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Digital Electronics Classroom & Laboratory Safety.

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Presentation on theme: "Digital Electronics Classroom & Laboratory Safety."— Presentation transcript:

1 Digital Electronics Classroom & Laboratory Safety

2 2 This presentation will… Review general safety rules for the classroom and laboratory. Review safety rules specific to possible electrical injures.

3 General Safety Rules 1. Follow all written procedures. 2. Read manuals, material safety data sheets, or other documents that discuss specific safety precautions related to the equipment you are working with. 3. Do not disable safety lockouts, grounding prongs, or other devices designed to prevent injury. 3

4 General Safety Rules 4. Avoid damp and wet areas when working with electricity. 5. Avoid wearing jewelry or baggy clothing. 6. Assume circuits are on and check with voltmeter before handling wires. 7. Broken or damaged tools should be labeled with DAMAGED DO NOT USE. The instructor should be notified so that the tool may be repaired or replaced. 4

5 General Safety Rules 8. Have a trusted helper control the power so that passersby do not turn the power back on. 9. Use only the appropriate class of fire extinguisher to put out electrical fires. Class C fire extinguishers are preferred Class B or D are acceptable and will work Class A - Water can make electrical fires worse. 5

6 General Safety Rules 10. Use chemicals as directed on the container. 11. Do not use any tools or equipment until instructed on their proper use. 12. Use safety glasses (or goggles) whenever around chemicals that may splash or objects that can be thrown. 6

7 General Safety Rules 13. Take your time. Most accidents occur when people rush their work. 14. Keep the laboratory clean and neat. Clutter and broken or dirty tools can create a safety hazard. 7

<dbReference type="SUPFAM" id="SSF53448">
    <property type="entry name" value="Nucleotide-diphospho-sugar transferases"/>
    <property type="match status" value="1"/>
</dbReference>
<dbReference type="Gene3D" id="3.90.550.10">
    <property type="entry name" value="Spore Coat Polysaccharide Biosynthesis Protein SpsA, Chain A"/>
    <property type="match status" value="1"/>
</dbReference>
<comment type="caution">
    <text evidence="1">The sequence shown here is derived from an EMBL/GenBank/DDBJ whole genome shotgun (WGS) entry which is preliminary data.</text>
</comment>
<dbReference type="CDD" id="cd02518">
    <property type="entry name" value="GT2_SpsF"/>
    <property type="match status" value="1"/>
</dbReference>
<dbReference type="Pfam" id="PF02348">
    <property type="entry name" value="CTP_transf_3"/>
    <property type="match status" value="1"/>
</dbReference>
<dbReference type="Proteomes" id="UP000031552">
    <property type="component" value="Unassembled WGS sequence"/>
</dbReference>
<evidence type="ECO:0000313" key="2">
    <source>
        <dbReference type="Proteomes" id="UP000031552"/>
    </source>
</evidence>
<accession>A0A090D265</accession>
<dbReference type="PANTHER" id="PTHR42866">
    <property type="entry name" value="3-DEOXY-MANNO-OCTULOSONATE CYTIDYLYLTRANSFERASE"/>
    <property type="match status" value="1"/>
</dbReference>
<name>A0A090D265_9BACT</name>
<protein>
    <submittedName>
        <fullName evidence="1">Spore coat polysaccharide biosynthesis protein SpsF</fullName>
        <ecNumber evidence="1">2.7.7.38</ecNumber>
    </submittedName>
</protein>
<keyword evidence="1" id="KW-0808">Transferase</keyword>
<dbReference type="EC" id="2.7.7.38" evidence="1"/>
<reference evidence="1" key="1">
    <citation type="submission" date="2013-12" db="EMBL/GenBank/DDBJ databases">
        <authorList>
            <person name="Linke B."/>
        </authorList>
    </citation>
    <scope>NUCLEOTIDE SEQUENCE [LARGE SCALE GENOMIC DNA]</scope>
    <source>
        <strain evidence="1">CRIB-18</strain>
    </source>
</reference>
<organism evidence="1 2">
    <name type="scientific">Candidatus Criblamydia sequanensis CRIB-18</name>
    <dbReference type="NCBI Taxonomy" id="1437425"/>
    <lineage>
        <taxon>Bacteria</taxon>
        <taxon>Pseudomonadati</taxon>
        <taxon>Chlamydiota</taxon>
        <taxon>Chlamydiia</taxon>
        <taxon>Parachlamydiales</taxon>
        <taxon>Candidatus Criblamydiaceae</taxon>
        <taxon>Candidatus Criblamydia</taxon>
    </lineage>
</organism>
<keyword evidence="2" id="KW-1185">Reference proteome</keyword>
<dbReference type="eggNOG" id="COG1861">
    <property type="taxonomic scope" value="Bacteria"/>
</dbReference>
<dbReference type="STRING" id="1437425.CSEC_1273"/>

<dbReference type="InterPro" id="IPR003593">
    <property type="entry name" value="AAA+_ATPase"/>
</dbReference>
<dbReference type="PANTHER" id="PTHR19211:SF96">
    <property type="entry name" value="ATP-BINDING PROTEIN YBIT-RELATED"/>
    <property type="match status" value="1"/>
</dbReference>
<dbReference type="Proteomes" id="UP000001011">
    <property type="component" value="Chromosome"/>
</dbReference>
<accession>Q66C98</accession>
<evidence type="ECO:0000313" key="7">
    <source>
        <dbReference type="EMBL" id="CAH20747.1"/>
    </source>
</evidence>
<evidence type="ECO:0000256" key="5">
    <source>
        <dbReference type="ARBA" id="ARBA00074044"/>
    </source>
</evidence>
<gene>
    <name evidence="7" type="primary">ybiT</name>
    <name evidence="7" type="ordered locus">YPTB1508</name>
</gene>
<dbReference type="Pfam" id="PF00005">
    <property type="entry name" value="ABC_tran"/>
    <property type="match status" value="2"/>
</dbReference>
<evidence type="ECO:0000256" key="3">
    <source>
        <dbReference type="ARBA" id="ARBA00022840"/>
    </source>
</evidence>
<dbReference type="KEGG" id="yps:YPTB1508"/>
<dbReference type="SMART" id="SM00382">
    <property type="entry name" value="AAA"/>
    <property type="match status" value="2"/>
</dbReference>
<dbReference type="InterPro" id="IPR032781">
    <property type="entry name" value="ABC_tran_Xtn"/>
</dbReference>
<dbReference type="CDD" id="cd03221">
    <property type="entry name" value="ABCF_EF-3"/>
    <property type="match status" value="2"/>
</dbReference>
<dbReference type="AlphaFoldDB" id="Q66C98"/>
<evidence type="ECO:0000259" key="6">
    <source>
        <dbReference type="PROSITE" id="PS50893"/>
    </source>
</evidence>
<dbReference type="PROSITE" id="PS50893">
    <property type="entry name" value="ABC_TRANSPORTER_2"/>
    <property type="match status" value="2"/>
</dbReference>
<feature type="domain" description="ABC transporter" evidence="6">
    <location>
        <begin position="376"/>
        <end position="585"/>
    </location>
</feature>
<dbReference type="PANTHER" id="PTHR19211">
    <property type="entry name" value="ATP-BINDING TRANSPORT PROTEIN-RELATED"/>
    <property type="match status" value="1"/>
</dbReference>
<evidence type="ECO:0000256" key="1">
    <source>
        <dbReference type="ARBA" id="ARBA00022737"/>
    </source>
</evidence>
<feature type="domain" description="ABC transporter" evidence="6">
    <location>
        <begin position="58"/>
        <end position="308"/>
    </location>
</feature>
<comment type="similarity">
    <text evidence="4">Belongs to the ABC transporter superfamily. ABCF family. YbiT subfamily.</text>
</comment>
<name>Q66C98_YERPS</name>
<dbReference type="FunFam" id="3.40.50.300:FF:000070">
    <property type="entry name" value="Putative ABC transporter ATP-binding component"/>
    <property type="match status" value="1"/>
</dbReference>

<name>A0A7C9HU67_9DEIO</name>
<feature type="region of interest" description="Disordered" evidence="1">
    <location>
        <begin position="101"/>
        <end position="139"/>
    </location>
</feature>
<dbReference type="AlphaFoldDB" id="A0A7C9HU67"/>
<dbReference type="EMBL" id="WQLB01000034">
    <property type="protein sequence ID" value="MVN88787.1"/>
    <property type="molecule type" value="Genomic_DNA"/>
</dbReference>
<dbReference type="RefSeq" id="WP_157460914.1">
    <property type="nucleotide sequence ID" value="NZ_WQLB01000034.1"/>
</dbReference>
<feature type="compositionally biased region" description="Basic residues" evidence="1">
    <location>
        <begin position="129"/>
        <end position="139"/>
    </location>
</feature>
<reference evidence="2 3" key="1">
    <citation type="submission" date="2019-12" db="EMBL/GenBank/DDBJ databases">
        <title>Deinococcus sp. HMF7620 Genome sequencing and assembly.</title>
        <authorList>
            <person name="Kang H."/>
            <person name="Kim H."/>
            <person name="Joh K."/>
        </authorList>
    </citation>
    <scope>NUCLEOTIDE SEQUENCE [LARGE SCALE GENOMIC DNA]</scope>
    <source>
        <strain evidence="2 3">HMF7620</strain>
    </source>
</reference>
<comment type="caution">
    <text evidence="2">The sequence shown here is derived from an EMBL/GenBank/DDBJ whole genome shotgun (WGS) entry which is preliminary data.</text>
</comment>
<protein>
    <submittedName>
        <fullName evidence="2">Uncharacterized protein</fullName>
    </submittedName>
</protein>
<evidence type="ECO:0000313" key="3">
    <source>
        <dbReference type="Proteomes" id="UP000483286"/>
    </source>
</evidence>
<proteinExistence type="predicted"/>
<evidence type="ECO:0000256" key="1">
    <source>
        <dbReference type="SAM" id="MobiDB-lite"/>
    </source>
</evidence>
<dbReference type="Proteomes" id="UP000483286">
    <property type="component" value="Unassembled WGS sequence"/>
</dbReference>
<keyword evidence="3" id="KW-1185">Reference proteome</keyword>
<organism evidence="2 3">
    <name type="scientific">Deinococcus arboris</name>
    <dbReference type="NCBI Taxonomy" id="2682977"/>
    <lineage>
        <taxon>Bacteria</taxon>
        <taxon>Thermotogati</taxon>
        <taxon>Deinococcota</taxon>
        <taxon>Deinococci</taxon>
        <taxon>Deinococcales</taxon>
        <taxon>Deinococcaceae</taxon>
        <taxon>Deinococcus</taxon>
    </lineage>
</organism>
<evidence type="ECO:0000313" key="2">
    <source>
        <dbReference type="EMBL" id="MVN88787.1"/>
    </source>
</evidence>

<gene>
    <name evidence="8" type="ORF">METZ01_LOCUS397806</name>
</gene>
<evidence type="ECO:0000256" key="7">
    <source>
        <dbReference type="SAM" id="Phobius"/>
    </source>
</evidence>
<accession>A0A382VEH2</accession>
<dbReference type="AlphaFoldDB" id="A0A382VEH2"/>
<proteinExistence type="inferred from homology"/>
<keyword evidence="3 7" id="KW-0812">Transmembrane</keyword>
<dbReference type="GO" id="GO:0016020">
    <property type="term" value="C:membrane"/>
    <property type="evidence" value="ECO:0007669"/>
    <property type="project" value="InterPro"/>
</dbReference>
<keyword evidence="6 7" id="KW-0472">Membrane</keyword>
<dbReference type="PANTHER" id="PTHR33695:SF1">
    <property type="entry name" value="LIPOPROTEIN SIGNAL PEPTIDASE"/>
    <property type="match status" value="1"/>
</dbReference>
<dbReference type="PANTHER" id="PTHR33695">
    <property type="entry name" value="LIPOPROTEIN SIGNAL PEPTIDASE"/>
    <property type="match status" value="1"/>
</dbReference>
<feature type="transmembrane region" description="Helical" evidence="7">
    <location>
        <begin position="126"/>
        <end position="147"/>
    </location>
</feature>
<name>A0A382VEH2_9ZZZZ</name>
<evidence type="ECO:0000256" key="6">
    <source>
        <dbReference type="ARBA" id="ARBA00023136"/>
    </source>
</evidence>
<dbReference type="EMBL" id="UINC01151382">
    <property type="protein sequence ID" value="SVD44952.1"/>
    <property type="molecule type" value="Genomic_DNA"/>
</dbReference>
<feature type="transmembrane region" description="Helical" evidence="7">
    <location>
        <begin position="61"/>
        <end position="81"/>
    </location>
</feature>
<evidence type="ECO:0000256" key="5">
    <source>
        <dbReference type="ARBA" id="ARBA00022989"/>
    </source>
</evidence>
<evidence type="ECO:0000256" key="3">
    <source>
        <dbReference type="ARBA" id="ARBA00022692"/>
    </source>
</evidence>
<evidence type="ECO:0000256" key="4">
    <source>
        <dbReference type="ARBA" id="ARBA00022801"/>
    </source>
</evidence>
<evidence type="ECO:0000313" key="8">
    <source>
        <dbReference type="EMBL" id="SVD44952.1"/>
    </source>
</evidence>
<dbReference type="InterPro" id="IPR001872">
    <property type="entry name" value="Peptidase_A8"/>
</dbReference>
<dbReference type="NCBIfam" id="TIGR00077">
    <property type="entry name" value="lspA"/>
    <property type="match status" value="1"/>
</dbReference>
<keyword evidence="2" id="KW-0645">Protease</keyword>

8 Electrical Injuries - Electrocution Current Kills! The current level is determined by the applied voltage and the resistance of the material (i.e., your body) that the current is flowing through. Depending on the individual, the resistance of dry skin is usually between 1, ,000 . 8 Required Voltage Current 1,000  100,000  Comments 1 mA1 volt100 voltsThreshold of feeling, tingling sensation. 15 mA5 volts500 volts Maximum current level a human can withstand before sustaining injury mA10 volts1000 volts Beginning of sustained muscular contraction ("Can't let go" current.) mA100 volts10,000 volts Ventricular fibrillation, fatal if continued. Respiratory function continues. 6 A6000 volts600,000 volts Sustained ventricular contraction followed by normal heart rhythm. (defibrillation). Temporary respiratory paralysis and burns. Burns, Permanent Damage, or Death Extreme Pain

9 Electrical Injuries – Burns Electrical resistance produces heat. The more current, the more severe the burn. Shorted components will burn you upon contact. Soldering irons (introduced later) will burn your skin instantly on contact. 9

10 Electrical Injuries – Chemicals Smoke from burning or melting components Battery chemicals Older, lead-based solder Printed circuit board etching materials 10

11 Electrical Injuries – Wounds Small wires can easily puncture the skin. Pulling out Integrated Circuits (ICs) incorrectly can cut or puncture the skin. When cutting wire, small pieces of wire can fly off and hit someone’s eye. 11

12 Summary The purpose of the presentation was to review some of the potential risks associated with working with electricity in a classroom/laboratory environment. The likelihood of any of these injuries happening is remote, but it is your responsibility to follow the rules. If you observe a classmate not following the rules, remind them. If you observe a classmate purposely not following the rules, report them. Now, let’s have some fun with electronics ! 12

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